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Arrested Criticism
Pretentious meets preposterous in pop analyses of Arrested Development.


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On November 2, 2003, I sat down with my brother in our parents’ basement to watch the first episode of Arrested Development. I don’t know why we decided to watch the show that day, but I suspect it was out of boredom. As we made our way through the inaugural episode, and then through the inaugural season, it slowly dawned on me that the show was really, really funny.

A funny show. That’s it and nothing more. Not a metaphor for anything. Not an explication of anything, either. In reaction to Sigmund Freud’s pervasive use of phallic symbols, someone retorted, “Sometimes a cigar is just a cigar.” That sums up my feelings towards Arrested Development: Sometimes a TV show is just a TV show.

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But that’s not how many journalists see it. It seems as if our nation’s elite writers see Mitch Hurwitz’s Arrested Development as everything but a TV show. An explanation of the housing crisis? Yep. An explanation of the Obama presidency? That, too. A metaphor for the seven deadly sins? Yes, sadly. A reminder that “everything is the end product of something that happened elsewhere, and that each person’s life is made up of a zillion other lives criss-crossing through the frame”? Yeah (sigh . . . ). House Republicans have co-opted it for their own political interests. Even when the Arrested Development mania isn’t political, it’s still weirdly obsessive. NPR, for example, created a chart of all the show’s recurring jokes, listing every episode they occur in. Imagine John Nash being interested in sitcoms instead of numbers, and you can begin to understand the obsessive nature of Arrested Development fans.

But there is one article that is so ludicrous, so preposterous, that I want to reach my hands through the computer screen, grab the authors by their lapels, and shake them out of their black sleep of the Kali Ma — or whatever it is that has possessed them.

In the Washington Post’s Wonkblog, a blog that’s supposed to be based on empirical data, Peter Queck and Bhaskar Sunkara claim that the first three seasons of Arrested Development, which aired from 2003 to 2006, depicted a Communist utopia, but that the fourth season, produced and broadcast by Netflix, ruined it. I know this because the title of their piece is “‘Arrested Development’ was a Communist utopia, and season four ruined it.” Queck and Sunkara are socialist authors who write primarily for a socialist publication, Jacobin, and they follow a long and proud socialist tradition of compiling words into sentences in a way that only other socialists could find appealing.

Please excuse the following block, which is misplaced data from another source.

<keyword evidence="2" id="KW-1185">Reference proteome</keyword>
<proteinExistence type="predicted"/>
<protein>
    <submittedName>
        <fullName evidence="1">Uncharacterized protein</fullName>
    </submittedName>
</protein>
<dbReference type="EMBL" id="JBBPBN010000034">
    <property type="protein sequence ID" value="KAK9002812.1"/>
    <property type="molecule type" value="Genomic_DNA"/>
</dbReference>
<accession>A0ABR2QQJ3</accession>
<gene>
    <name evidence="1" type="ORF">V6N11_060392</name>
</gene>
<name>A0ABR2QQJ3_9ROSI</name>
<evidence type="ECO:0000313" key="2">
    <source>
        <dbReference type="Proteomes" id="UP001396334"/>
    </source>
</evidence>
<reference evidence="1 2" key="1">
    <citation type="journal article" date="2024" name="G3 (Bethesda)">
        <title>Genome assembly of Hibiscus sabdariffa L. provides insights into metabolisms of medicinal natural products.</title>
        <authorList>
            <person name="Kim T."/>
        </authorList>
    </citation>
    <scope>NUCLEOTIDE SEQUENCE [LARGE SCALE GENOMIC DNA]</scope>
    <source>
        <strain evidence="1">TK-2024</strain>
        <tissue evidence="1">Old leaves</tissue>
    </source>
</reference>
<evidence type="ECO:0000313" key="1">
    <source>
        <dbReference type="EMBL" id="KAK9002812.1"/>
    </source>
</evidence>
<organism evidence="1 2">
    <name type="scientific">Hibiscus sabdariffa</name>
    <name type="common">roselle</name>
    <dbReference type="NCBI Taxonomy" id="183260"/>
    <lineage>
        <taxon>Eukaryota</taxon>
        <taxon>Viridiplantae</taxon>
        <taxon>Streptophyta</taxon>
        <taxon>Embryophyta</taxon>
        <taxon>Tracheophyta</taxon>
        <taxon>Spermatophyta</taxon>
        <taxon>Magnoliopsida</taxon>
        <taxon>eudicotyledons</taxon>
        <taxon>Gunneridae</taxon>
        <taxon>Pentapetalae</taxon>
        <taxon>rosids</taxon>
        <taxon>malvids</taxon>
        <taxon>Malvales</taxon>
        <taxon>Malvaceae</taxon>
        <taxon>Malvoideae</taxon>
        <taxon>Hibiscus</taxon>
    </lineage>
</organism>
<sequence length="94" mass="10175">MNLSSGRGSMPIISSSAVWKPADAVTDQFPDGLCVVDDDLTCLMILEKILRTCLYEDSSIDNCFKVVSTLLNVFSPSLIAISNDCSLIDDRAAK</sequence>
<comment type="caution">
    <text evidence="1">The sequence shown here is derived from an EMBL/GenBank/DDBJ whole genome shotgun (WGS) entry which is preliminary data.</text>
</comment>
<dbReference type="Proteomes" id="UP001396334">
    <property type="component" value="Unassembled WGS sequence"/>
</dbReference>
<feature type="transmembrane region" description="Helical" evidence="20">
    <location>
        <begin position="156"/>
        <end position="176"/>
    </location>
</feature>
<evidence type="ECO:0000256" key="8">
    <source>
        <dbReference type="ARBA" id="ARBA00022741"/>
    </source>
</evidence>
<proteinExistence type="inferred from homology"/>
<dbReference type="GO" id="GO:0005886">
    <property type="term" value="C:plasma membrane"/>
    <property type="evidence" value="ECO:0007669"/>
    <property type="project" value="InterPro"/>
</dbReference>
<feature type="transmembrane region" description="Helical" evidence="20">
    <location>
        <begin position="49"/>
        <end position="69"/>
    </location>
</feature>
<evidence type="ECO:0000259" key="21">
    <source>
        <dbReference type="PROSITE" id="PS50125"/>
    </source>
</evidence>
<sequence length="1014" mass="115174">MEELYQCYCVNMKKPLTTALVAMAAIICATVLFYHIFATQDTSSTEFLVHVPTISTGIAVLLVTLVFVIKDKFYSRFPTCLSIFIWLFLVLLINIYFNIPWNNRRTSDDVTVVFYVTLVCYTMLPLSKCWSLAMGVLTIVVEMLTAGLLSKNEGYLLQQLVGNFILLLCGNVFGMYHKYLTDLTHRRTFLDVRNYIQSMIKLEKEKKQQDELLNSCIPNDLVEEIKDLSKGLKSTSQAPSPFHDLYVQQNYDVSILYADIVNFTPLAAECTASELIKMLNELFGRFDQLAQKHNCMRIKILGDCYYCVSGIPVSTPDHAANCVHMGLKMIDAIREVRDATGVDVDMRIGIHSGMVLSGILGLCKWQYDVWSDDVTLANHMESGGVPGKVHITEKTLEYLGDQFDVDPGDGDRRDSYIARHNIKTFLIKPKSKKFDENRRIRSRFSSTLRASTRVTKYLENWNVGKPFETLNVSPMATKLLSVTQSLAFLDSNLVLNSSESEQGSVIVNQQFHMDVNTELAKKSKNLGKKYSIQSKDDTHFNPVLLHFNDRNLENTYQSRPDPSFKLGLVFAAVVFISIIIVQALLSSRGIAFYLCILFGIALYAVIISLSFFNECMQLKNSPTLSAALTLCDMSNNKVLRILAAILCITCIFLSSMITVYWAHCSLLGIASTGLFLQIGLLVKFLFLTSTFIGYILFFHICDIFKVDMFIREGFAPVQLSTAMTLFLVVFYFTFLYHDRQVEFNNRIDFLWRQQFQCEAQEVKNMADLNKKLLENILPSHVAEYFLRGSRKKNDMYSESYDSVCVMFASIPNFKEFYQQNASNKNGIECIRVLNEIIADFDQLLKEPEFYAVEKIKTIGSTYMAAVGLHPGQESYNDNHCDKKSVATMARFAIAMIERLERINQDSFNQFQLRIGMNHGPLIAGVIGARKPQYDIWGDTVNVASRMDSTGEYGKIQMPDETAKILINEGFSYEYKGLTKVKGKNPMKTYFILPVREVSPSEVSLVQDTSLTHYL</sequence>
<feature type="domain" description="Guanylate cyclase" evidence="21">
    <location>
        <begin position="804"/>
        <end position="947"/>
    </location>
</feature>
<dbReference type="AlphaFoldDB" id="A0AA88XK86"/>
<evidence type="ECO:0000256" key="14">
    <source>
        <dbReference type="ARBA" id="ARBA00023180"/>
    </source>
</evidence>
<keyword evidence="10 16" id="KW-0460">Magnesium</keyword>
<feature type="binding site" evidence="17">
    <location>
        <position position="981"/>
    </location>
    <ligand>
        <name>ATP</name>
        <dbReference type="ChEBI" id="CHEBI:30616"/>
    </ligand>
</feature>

The authors’ argument — and I use the word loosely — is that since the world is “defined by scarcity,” humans have always “connived, killed and exploited one another.” Arrested Development, on the other hand, “managed to conceive of what an escape from such a world might look like.” The show is an ensemble comedy, so it “is inherently communist in form.” This is the key point, according to Queck and Sunkara: “When this logic is at play in society at large, you have the Marxist ideal put to life: The free development of each is the condition of the free development of all; from each according to their ability, to each according to their need.” Just as ensemble comedies work only when all the characters join forces as a collective, the development of any individual member of society is dependent on the development of every other individual member of society. Or as Bruce Springsteen is fond of saying, “Nobody wins unless everybody wins.” The authors continue, “The comedy is generated from a cast of equals,” whereby each character retains “the freedom to be truly different and exist fully in their own right.”

Like all Communist utopias, however, this one cannot last. Of the fourth season, the authors write, “shattered is the collective, free-wheeling life of the Bluth family and the show’s underlying progressive optimism about the basic decency of the people.”

What is this babble? Just about every word the authors write is false, including the underlying premise of their entire piece. Arrested Development does not depict a world where humans no longer connive, kill, and exploit one another. On the contrary, the show is all about how the Bluth family exploits Michael Bluth. Equally false is the claim that Arrested Development shows “progressive optimism about the basic decency of the people.” Maybe I was watching the wrong show, but I did not detect a shred of progressivism, optimism, or basic decency in its characters.

But this is all entirely beside the point. While the show certainly dabbles in political topics from time to time, it is a manic comedy first and an explication of our nation’s trials and tribulations last, if at all.

But that’s not the impression one receives from our chin-stroking journalistic elites. They scour the series like Talmudic rabbis, looking for parables and lessons. The rabbis had God and the Bible as their guides; the journalists have Mitch Hurwitz.

— Noah Glyn is an editorial intern at National Review.



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